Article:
Jewelry Fashion:  What is hot?

What’s hot in the jewelry world depends on fashion, but here’s a secret: it depends more on materials cost, availability and mine production than anything else. Just like car colors are marketed and sold to us, so are colors of jewelry. And styles often reflect cost. When prices are high, the real stuff gets pretty tiny, or full of holes.

Volume to the Max—It’s still the bigger the better! We have by no means seen the last of the chandelier earring, the extended dangle, the tire-sized hoop, or the layered bead and bauble look. Now we are seeing a lot of lacy, holey, and ferny sorts of styles in metals. This is largely because the price of gold is still fairly high, but my wholesalers have told me it is also because more consumers care more about saying something is gold than seeing if it is solid and sturdy. There are also great designs available because of the use of metal clays and 3d printing, but very often the amount of metals used is minimal.

Color Me Bright—No longer is it all about colorless diamonds and white pearls. High fashion jewelry, celebrity jewels, and red carpet bling are all starring naturally colored stones, diamonds and pearls in a growing range of hues, and accessory materials designed to catch the eye and draw attention. Emeralds, rubies, and sapphires are all working their way to the top as engagement and wedding jewelry, with more of the rare colors becoming popular than ever. We are seeing brilliant pink morganite (a beryl related to emerald) and stunning green aquamarines, as well as natural gold and purple pearls. This is a delight for ASJ, where our aesthetic emphasizes real gemstones stones and their natural colors.

Metal Mania—Your choices are no long just gold or silver. Many customers are going for platinum, which has long been a popular precious metal, but many more are opting for mixed metals including gold and silver but featuring titanium and niobium. Of these, titanium is certainly my favorite. So light it is used in airplanes, so strong it is used in space-craft, and so inoffensive to the human body that it is used in surgical limb replacements and additions (it is the safest metal in the periodic table next to fine silver if you have problems with contact dermatitis: see my article) titanium is now becoming much more popular in all sorts of jewelry.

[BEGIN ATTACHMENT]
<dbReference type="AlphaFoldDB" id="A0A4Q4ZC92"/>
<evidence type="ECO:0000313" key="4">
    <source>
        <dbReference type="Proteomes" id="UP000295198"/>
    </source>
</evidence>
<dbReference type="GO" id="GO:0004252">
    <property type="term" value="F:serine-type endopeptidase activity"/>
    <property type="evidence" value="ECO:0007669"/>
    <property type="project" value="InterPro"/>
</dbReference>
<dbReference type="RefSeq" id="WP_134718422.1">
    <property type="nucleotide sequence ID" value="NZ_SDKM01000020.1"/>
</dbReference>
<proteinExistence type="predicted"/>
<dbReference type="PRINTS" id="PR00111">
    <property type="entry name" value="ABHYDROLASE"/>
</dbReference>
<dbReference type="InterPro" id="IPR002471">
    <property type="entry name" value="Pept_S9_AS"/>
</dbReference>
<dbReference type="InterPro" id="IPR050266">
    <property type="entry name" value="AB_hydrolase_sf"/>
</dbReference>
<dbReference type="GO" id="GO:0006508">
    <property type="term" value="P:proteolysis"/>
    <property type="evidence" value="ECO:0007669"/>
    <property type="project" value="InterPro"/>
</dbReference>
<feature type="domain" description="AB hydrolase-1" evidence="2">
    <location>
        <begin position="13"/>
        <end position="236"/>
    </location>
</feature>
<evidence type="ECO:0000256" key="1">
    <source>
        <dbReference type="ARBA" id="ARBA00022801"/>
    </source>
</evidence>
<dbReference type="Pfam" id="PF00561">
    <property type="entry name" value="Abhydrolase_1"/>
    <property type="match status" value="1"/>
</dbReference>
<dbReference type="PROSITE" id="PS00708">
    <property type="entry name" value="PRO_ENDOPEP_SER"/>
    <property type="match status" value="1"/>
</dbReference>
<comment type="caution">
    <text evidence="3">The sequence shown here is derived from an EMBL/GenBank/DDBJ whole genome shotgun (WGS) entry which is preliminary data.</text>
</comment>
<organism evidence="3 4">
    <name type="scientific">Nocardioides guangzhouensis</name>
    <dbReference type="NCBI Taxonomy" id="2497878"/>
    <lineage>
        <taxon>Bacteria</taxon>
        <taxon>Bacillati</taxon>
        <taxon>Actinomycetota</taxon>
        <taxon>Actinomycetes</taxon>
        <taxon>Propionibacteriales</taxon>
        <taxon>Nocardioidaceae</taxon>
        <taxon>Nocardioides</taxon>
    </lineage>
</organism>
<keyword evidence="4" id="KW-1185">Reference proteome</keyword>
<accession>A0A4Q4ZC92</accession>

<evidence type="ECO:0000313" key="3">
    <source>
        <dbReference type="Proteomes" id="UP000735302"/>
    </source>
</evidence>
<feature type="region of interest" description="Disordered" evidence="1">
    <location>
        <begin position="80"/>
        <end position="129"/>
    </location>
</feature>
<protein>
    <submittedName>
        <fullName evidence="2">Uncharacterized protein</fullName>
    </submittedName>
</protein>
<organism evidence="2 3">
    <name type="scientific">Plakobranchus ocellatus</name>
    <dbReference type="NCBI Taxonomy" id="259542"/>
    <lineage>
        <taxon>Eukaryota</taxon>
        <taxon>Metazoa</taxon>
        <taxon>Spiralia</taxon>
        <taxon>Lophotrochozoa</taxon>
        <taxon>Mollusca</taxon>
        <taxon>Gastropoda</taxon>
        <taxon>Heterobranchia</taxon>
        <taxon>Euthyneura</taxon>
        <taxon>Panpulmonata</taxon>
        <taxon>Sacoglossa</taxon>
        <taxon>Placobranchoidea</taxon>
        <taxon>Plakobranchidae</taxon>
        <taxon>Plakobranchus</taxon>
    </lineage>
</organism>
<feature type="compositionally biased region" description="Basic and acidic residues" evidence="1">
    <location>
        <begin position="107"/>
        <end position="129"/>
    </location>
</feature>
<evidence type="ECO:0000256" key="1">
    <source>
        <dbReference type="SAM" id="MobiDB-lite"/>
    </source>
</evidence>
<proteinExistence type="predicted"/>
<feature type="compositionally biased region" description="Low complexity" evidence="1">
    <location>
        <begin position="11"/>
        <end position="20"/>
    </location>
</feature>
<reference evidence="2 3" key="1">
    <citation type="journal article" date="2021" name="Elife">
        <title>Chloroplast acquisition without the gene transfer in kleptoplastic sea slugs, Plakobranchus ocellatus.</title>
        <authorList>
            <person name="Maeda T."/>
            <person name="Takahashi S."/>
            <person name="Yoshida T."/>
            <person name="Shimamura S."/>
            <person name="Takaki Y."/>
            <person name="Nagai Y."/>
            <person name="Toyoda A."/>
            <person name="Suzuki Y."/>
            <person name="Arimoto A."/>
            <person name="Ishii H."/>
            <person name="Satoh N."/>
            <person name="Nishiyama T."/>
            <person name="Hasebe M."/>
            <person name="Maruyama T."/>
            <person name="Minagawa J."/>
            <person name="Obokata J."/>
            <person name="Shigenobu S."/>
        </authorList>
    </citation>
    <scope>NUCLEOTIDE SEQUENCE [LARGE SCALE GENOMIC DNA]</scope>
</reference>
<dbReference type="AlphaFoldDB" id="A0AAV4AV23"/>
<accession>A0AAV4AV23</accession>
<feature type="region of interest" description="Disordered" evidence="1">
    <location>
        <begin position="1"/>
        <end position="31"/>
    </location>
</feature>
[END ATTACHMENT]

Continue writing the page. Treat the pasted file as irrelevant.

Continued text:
Mixed Media—Modern jewelry is using more diverse materials in a single piece, and the premier pieces are showing new materials in ways we haven’t seen before. Recycled materials mixed with fine metals, plastics and resins with gemstones, and fine cut stones mounted on anything from wood to wool are now finding their way past art galleries and trunk shows into mainstream jewelry retail. We think our new Metallic Leather Rosettes are some of the best unique pieces on the market, featuring titanium hoops for lightness, fine silver for shine, gemstones and pearls for cache, and brilliantly colored metallic leather for eye-popping color, crocheted and hand-stitched for ultimate volume.

Slightly Snakey—Glitz is always good, but many designers are favoring snaking wraps that curl around the ears (rather than dangle from a piercing) and bracelets and rings that twine around fingers, arms and necks. We are way past the tight-jawed restraint of the 1990’s and early 2000’s minimalism and this viney look can be good for people with multiple piercings, ear stretched plugs, or who just like a non-traditional look. The problem I see is that these metallic snakies have to made with base metals in order to make them affordable. Although silver prices (and gold, less so) have dropped dramatically from their high 2 years ago, even coatings are still spendy. Anyone who has had contact dermatitis knows why I dislike base metal coatings and alloys (but you can read more here.) But mostly, I dislike these costume pieces because they are basically disposable. Coating chip, wear off, lose their shine, and gems and enamels tend to be glued on rather than actually set. I don’t actually mind that the quality isn’t great, but if I buy something I want to be able to wear it longer than a few months.

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